where she has been talking to some Chinese women. She 
goes there every day; once or twice I have been with her 
there or on deck when she stopped to talk to some of the 
crew or steerage passengers who were airing themselves. 
The Chinese are constitutional gamblers, with dominoes 
especially, and we can find a game always going on. She 
stopped and talked "the Doctrine" 1 to them. They were 
all very polite, even when gambling. When she was talk- 
ing a crowd gathered about us and began to talk about the 
Doctrine. She would tell them as best she could the story 
of the Gospel, and regularly discuss it with them. They 
are ready to listen and anxious to talk about such things. 
If some seemed to be unappreciative, one or another would 
often side with Miss White, explain something to help her, 
and reproach the others for their lack of appreciation and 
respect. [Very characteristic and often of great help to 
the foreigner. The first Chinese to catch the idea, or 
think he does so, interrupts and explains it. Naturally, 
there are elements of danger. — Editor.] They have great 
respect for teachers. She carried with her a roll with about 
twenty Bible pictures, which she showed to the men and 
explained as if they were children. There were about 
twelve or fifteen men always about us, crew and passengers, 
and their earnest and often pleasant and intelligent faces 
had a great charm for me. They asked me to speak, and I 
did talk a little and they said they understood. 

All the crew of the vessel are Chinese, and all the waiters 
but one (Japanese) are the same, and I never saw better 
waiters and servants. Most of them can talk a little Eng- 

l << Dau-li ,, is the common expression for any formal doc- 
trine.— Editor. 



lish, and all understand it pretty well. Bob 1 has used his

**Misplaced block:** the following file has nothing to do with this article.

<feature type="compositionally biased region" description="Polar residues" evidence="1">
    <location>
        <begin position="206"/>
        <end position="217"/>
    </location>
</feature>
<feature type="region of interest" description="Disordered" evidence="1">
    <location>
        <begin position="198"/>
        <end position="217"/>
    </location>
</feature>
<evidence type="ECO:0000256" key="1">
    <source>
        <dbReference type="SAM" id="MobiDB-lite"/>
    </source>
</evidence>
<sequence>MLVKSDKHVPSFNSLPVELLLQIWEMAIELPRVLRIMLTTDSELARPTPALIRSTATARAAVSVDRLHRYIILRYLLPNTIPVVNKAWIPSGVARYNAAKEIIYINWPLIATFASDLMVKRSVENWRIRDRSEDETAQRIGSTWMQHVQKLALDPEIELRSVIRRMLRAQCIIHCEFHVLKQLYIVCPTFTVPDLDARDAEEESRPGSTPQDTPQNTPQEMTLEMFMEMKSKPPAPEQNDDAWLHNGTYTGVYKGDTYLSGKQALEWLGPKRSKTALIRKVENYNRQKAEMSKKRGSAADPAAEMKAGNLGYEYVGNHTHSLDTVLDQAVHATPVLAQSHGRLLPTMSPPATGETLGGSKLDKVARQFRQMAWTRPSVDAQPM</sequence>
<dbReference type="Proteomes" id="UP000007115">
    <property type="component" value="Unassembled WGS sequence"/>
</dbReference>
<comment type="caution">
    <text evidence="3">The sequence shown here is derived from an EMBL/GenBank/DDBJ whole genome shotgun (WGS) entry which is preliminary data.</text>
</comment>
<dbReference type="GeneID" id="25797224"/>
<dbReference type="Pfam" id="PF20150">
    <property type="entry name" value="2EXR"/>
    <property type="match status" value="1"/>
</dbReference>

call-bell about twenty-five times a day since he has been 
aboard, and has found the waiters always polite and effi- 
cient. The captain and officers are also all polite and 

This afternoon (Wednesday, 28th) Miss White had a 
notice written in Chinese and posted in the steerage, say- 
ing that the teachers would be there each day at 2.30. So 
we went. Paxton led the singing, and we three sang Gos- 
pel hymns. Then I explained Bible pictures from the col- 
ored chart and she interpreted. About ten feet away men 
were noisily gambling with dominoes, and at about the 
same distance men lay smoking opium, but about thirty 
gathered around us and listened like children, asking us 
to go on when we stopped. They are earnest, polite, and 
attentive, and would shame any similarly composed Amer- 
ican crowd I ever saw. They do not take in all that we 
have to say, for Miss White's Chinese is limited and some- 
what defective, but they are always ready to help her with 
the proper word [often the improper word. — Editor], 
when it fails her. We stayed with them about three quar- 
ters of an hour, and found two Christian boys among 
them, making six Christians among them of whom we 
know, out of about three hundred and sixty-nine China- 
men. This evening, about six o'clock, I found Miss White 
out on deck talking to a little knot of sailors. She was 
trying to make them understand something about the 
Holy Spirit, and they seemed anxious to learn, but she had 
difficulty, as you may imagine, especially as her Chinese